Who could have imagined that any heart could have been so base às to have intended evil, or any hands so cruel as to have armed themselves with instruments of death against such a person, while speaking such words as these ? Yet behold, these Jews do it ; and that even in so sacred a place as the temple itself; as the genuine offspring of those who slew the prophet and priest of the Lord, even at his altar. But his wise and gentle reply disarmed them for a few months; and the divine care and power in an extraordinary manner provided for his escape, and once more rescued him from their murderous hands. Happy the inhabitants of the country about Jordan to which he retired ! especially happy, in that they knew the day of their visitation ! The testimony of John the Baptist is now recollected to excellent purposes, though he himself was mouldering in his tomb : nor is, there any thing which a faithful minister will more earnestly desire than that, even while dead, he may yet sneak, for the honour of Christ, * and the salvation of souls.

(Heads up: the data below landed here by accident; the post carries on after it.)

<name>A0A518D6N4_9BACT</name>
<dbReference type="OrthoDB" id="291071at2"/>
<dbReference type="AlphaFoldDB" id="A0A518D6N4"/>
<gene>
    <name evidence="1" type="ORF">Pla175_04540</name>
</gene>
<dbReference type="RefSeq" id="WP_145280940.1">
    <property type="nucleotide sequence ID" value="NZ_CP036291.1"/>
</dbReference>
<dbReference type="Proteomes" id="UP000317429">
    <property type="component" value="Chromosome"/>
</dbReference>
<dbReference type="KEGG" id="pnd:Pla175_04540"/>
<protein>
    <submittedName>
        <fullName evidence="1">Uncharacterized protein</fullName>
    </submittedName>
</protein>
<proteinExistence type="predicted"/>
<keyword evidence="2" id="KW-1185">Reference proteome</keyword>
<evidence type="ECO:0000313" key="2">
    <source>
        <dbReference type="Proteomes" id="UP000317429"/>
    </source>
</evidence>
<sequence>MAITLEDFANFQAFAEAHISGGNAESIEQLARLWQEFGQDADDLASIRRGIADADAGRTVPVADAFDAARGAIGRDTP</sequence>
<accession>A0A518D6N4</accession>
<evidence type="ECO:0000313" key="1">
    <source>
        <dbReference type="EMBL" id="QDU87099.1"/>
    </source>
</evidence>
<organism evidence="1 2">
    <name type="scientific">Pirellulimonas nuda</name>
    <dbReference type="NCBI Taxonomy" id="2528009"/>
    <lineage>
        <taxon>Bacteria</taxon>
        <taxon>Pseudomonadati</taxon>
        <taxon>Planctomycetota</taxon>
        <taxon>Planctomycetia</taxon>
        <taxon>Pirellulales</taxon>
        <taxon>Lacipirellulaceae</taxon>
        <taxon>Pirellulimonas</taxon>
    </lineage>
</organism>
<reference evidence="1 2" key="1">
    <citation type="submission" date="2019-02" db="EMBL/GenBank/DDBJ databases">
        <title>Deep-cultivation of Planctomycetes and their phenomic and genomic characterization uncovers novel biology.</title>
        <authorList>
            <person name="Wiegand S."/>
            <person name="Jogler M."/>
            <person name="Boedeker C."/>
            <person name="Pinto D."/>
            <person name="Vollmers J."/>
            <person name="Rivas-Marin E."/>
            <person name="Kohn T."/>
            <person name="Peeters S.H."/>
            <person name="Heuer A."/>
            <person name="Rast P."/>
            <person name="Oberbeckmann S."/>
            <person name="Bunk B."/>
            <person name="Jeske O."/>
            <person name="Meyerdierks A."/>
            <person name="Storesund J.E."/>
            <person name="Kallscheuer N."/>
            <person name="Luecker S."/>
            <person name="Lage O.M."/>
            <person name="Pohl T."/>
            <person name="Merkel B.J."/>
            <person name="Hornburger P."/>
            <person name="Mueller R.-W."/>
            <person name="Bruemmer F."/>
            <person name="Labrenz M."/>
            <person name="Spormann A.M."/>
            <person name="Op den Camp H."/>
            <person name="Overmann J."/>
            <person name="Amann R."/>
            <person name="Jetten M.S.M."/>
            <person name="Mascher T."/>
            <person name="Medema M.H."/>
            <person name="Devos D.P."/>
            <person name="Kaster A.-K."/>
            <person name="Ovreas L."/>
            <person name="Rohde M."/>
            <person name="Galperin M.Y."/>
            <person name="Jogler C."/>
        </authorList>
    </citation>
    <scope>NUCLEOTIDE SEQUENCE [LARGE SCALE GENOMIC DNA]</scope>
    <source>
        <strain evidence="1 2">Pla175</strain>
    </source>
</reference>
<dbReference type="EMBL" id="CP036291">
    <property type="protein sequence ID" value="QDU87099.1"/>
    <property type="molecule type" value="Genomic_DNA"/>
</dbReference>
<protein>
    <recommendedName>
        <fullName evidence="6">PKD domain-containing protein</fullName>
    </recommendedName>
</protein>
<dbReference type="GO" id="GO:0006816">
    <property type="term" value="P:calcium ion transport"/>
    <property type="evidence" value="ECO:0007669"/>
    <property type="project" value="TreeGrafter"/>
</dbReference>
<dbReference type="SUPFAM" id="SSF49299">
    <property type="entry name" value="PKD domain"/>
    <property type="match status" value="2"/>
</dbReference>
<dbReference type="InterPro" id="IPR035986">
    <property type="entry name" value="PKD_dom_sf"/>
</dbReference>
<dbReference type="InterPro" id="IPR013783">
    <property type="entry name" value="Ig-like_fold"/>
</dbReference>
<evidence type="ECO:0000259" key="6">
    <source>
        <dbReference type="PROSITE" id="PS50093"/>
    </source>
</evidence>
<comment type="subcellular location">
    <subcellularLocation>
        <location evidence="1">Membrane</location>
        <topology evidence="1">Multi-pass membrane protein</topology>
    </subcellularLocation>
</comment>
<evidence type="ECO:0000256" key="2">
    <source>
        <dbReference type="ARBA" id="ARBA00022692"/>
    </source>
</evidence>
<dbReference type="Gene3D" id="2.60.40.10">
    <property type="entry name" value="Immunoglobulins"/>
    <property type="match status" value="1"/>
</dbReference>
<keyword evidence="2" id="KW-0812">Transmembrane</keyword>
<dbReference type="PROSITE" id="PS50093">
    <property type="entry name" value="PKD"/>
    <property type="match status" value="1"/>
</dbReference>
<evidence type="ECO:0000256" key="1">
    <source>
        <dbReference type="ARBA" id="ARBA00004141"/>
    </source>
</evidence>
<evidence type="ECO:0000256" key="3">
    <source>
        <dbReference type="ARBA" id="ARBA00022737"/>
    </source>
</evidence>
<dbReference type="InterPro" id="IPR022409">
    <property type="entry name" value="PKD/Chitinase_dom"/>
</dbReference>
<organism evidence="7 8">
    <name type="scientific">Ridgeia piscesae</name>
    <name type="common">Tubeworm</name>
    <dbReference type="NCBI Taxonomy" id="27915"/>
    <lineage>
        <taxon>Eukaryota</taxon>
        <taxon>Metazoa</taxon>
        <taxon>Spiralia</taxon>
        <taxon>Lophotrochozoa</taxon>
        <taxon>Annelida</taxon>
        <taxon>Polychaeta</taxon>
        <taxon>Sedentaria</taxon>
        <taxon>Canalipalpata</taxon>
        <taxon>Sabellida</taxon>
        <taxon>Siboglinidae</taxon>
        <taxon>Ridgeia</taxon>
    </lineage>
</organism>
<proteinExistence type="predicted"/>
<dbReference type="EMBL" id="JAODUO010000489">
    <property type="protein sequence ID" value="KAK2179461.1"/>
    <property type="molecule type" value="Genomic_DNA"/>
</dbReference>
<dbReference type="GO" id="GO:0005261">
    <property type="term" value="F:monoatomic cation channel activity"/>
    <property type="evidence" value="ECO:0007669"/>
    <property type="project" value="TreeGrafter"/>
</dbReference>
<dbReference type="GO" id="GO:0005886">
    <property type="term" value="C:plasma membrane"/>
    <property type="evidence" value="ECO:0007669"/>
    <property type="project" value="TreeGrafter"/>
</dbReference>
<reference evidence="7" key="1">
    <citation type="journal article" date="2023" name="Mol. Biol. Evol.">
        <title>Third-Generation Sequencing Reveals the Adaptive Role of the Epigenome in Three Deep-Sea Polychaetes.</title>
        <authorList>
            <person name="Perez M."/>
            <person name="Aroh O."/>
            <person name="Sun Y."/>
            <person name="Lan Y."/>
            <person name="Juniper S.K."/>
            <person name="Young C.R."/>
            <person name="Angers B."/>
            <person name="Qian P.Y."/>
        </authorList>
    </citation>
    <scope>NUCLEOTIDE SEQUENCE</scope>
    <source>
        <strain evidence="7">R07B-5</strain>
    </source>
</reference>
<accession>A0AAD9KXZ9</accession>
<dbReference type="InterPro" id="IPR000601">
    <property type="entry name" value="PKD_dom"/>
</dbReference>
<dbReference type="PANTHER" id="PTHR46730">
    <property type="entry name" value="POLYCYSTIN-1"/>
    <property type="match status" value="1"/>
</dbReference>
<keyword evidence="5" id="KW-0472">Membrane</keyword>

SECTION CXXXV.

Christ declares against divorces, and adds some other particulars rela

ting to the married state. MATT. xix. 3—12. MARK X. 2-12.